[Lucía]: I had just finished work. We had been living at the station for about 20 days: Miguel Mora, his wife, Verónica Chávez, and myself. And I had gone up to the second floor, well, since that was where we met after work. I went up to the second floor and said to Miguel that it had been a very tiring week. It was a Friday. “Yes,” he says, “a lot of activity, right?” “Yes,” I say, “a lot of activity. Something has to happen already.” As if saying: this has to stop now. And unfortunately, it happened to us.

[Luis Fernando]: It was almost 9 p.m.

[Lucía]: Then the cable went out. So people started telling us: “There’s no cable. There’s no cable. 100% Noticias isn’t on cable.”

[Luis Fernando]: Lucía went down to the control room, where they keep all the machines that allow them to broadcast the channel.

[Lucía]: And in the control room, well, technically it looks as though we’re fine. I put the channel on Facebook, the broadcast, and, at that moment, afterwards, I hear sounds coming from the second floor. Miguel’s wife, Verónica, calls me and tells me, well, she’s crying that the police are coming in and are breaking the windows on the second floor, and I started presenting the breaking news.


[Lucía]: 100% Noticias is being practically surrounded, attacked by anti-riot police. Please, please, this is an alert, and please help us tweet to the viewers, to colleagues. This is an emergency. They want to unjustly take our director Miguel Mora prisoner.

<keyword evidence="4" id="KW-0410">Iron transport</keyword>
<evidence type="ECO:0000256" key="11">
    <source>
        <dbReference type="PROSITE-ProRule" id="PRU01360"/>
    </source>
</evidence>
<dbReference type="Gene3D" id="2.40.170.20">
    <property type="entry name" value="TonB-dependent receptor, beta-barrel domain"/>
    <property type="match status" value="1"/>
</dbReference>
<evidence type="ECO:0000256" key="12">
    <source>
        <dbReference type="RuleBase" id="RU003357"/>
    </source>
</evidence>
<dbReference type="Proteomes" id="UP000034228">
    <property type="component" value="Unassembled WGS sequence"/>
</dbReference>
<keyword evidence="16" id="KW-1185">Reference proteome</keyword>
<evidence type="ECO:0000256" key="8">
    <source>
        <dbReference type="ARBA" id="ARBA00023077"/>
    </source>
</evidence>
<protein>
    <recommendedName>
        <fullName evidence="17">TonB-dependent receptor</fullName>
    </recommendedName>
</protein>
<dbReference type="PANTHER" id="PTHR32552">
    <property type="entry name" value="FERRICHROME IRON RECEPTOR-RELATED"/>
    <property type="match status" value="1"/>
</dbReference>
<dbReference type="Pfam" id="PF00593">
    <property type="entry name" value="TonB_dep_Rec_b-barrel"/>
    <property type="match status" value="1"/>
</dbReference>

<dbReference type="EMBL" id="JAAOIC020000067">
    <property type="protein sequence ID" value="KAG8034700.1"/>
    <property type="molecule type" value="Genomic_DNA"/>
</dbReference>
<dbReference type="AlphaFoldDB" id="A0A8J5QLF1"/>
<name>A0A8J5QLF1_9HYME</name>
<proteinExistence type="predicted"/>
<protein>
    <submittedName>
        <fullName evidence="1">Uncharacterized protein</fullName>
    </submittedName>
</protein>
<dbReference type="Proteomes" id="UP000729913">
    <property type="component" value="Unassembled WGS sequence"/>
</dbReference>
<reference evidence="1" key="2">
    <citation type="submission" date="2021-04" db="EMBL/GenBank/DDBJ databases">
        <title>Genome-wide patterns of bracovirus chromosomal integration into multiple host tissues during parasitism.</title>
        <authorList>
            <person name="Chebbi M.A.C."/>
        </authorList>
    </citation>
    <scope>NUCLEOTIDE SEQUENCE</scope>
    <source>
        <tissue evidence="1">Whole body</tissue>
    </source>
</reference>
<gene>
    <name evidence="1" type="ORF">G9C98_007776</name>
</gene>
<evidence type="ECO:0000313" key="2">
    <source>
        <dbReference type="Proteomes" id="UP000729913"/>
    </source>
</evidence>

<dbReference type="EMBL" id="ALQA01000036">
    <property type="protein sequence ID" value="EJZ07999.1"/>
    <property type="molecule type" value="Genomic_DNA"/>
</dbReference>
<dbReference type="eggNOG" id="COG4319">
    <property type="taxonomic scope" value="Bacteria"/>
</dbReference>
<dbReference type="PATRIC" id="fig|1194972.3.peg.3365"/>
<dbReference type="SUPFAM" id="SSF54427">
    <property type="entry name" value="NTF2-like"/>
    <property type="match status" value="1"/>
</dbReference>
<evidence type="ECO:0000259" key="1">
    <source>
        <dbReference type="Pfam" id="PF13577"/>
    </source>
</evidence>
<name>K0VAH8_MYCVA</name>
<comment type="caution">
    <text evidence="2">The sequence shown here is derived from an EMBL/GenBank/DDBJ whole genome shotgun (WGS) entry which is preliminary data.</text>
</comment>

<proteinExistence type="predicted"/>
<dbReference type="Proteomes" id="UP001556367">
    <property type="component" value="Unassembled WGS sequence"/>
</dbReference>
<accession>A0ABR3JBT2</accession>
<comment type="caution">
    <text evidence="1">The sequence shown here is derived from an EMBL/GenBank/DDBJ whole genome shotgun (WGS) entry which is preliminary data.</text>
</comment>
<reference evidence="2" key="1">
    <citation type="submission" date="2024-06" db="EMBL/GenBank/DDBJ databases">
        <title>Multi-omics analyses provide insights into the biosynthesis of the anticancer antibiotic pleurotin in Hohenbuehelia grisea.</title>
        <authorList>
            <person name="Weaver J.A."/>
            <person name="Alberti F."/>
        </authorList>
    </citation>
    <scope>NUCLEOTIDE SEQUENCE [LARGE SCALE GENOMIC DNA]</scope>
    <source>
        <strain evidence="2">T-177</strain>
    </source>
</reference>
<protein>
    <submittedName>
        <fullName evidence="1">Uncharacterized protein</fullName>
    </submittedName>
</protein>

[Luis Fernando]: Lucía was full of adrenaline…

[Lucía]: I was breathing a little faster, a little scared. And, well, but still, I had to tell people so they could know what was happening to us.

[Luis Fernando]: After presenting the breaking news, Lucía went to the second floor to record a video of the anti-riot police entering. She was about to make it to the channel director’s office when she saw a police officer, so she went back down…

[Lucía]: And I hid under the stairs. Under the stairs, there, I, well, made one… one last update on WhatsApp.


[Lucía]: Urgent, urgent. Anti-riot police here outside of 100% Noticias. There are paramilitary soldiers here on the second floor. We’re reporting at the moment…